7. Enthusiast Gaming - Valued at $180m, fielded teams in Call of Duty, Overwatch League, Apex Legends, Fortnite, Madden and Valorant.
  8. G2 Esports - Valued at $175m, fielded teams in League of Legends, CS:GO, Fortnite, Hearthstone, Rainbow 6, Rocket League, Sim Racing and Valorant.
  9. NRG Esports - Valued at $155m, fielded teams in Call of Duty, Overwatch League, Apex Legends, Fortnite Rocket League and Valorant.
  10. T1 - Valued at $150m, fielded teams in League of Legends, Apex Legends, Dota 2, Fortnite, Hearthstone, Overwatch and PUBG.

Esports teams and organizations also give rise to true legends – great players who have built a direct relationship with the professional esports and gaming media audience because of their impact on esports. While this list is subjective, TheScore published a video describing its picks and justification;  and it’s a strong argument. Here’s its list:

  1. Lee “Flash” Young-ho - Starcraft, Starcraft II
  2. Lee “Faker” Sang-hyeok - League of Legends
  3. Filip “NEO” Kubski - CS:GO
  4. Johan “N0tail” Sundstein - Dota 2
  5. Daigo “The Beast” Umehara - Fighting Games
  6. Justin Wong - Fighting Games
  7. Adam “Armada” Lindgren - Super Smash Bros
  8. Nicolai “dev1ce” Reedtz - CS:GO
  9. Jian “Uzi” Zi-Hao - League of Legends
  10. Oleksandr “s1mple” Kostyliev - CS:GO

The next category of peer-to-peer esports wagering opportunity exists within platforms that support the ranking of amateur players based on their skill level and historical performance within that platform, allowing those ranked players to bet against their competitors. Finally, we come to our last category, comprised of casual gamers who wager and compete against others on platforms where unranked players are connected and compete for their agreed-upon wager.

The growth of this entire category of esports wagering is driven by the explosion of esports and gaming media content. If you aren’t an esports or gaming media consumer, it is natural to misunderstand the scope and scale of this audience content. In 2021, Major League Baseball drew 105 million viewers, the NBA drew 231 million viewers, and the NFL reached 281 million viewers. Compare this to esports leagues in 2021, which captured the attention of over 474 million unique viewers. As in all things, it’s high-quality content that drives interest and interest that drives participation.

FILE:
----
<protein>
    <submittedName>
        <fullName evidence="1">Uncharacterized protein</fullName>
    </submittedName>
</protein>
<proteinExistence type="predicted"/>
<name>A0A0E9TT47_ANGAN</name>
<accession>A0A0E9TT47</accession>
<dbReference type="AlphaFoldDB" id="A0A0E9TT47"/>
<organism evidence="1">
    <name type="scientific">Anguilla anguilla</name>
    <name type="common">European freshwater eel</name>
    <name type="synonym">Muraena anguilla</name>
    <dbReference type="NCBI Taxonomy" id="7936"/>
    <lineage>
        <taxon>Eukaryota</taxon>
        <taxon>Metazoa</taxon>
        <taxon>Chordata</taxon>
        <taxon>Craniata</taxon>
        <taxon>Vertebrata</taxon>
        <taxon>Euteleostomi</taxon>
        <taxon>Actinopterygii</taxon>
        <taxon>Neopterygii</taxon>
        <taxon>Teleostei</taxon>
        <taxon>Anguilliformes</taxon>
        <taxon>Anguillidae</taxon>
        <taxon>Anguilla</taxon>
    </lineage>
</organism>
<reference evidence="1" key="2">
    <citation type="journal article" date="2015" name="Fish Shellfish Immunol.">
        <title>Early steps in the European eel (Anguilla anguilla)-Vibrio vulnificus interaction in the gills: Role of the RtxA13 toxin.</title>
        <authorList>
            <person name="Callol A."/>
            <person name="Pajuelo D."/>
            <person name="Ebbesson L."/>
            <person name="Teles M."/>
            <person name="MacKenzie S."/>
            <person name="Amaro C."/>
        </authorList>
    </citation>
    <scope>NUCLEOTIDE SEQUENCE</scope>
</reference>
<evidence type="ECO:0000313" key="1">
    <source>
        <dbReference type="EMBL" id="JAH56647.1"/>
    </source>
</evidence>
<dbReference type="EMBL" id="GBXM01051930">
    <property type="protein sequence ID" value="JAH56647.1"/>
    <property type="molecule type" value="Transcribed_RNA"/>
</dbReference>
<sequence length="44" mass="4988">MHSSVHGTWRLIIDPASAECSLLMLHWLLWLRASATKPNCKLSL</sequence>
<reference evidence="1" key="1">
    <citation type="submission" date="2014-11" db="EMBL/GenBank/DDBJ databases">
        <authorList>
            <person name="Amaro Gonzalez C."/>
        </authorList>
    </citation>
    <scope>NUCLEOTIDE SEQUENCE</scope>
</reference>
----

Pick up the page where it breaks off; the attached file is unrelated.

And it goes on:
This esports content viewership continues to grow. Last year, we saw 23.9 million monthly esports content viewers. By the end of 2021, we expect to see this audience grow to 26.6 million monthly viewers, followed by 31.4 million monthly viewers in 2023.

Professional esports wagering is just a part of the total esports wagering market, including casual and amateur players. Asia-Pacific (APAC), North America and Europe represent esports top three markets, with APAC contributing over half of the world’s total esports viewers and revenue. Generalized gaming content is the catalyst for esports growth – a massive pool of casual and amateur gaming media content, watched by over 1.2 billion viewers in 2020.

Where is all this gaming content? The four most popular streamed gaming video content sources are Twitch, YouTube Gaming, Facebook Gaming and Discord. In Q2 2021, the total number of hours of gaming video content watched was staggering. Twitch viewers watched over 6.5 billion hours of content worldwide, with over 1.3 billion viewed on YouTube Gaming and 1.2 billion on Facebook Gaming.

Today, with the gaming industry exceeding the size of the movie and music industries combined, its demography also continues to expand. Once dominated by males, today, almost 50% of the gamer community in the US and Europe is female. In generational terms, 60% of GenX, 77% of Millennials, and 81% of GenZ play video games daily or weekly, over seven hours per week.

So, given all this, how does the growth of esports and gaming media correlate to growth projections for esports wagering? In 2020, the esports wagering market was approximately three billion, one billion coming from sportsbook esports wagers and two billion from peer-to-peer wagering. By 2025, this is expected to grow to 12 billion, esportsbooks contributing two billion to the 10 billion projected to come from peer-to-peer wagering.